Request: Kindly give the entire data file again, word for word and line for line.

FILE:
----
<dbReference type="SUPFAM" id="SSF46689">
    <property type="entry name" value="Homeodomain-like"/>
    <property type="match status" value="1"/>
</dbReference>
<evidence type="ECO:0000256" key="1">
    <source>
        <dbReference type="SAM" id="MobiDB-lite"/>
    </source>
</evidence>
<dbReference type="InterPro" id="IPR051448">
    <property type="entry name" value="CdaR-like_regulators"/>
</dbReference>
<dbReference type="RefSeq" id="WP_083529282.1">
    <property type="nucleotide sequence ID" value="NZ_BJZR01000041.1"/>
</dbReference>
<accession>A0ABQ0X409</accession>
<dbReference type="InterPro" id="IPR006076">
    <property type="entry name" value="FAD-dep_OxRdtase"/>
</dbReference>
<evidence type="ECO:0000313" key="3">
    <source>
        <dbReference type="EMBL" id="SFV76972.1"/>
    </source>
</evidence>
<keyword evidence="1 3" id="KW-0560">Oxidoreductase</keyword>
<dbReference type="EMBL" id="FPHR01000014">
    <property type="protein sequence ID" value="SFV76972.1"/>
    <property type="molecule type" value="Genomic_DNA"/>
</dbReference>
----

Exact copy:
<dbReference type="SUPFAM" id="SSF46689">
    <property type="entry name" value="Homeodomain-like"/>
    <property type="match status" value="1"/>
</dbReference>
<evidence type="ECO:0000256" key="1">
    <source>
        <dbReference type="SAM" id="MobiDB-lite"/>
    </source>
</evidence>
<dbReference type="InterPro" id="IPR051448">
    <property type="entry name" value="CdaR-like_regulators"/>
</dbReference>
<dbReference type="RefSeq" id="WP_083529282.1">
    <property type="nucleotide sequence ID" value="NZ_BJZR01000041.1"/>
</dbReference>
<accession>A0ABQ0X409</accession>
<dbReference type="InterPro" id="IPR006076">
    <property type="entry name" value="FAD-dep_OxRdtase"/>
</dbReference>
<evidence type="ECO:0000313" key="3">
    <source>
        <dbReference type="EMBL" id="SFV76972.1"/>
    </source>
</evidence>
<keyword evidence="1 3" id="KW-0560">Oxidoreductase</keyword>
<dbReference type="EMBL" id="FPHR01000014">
    <property type="protein sequence ID" value="SFV76972.1"/>
    <property type="molecule type" value="Genomic_DNA"/>
</dbReference>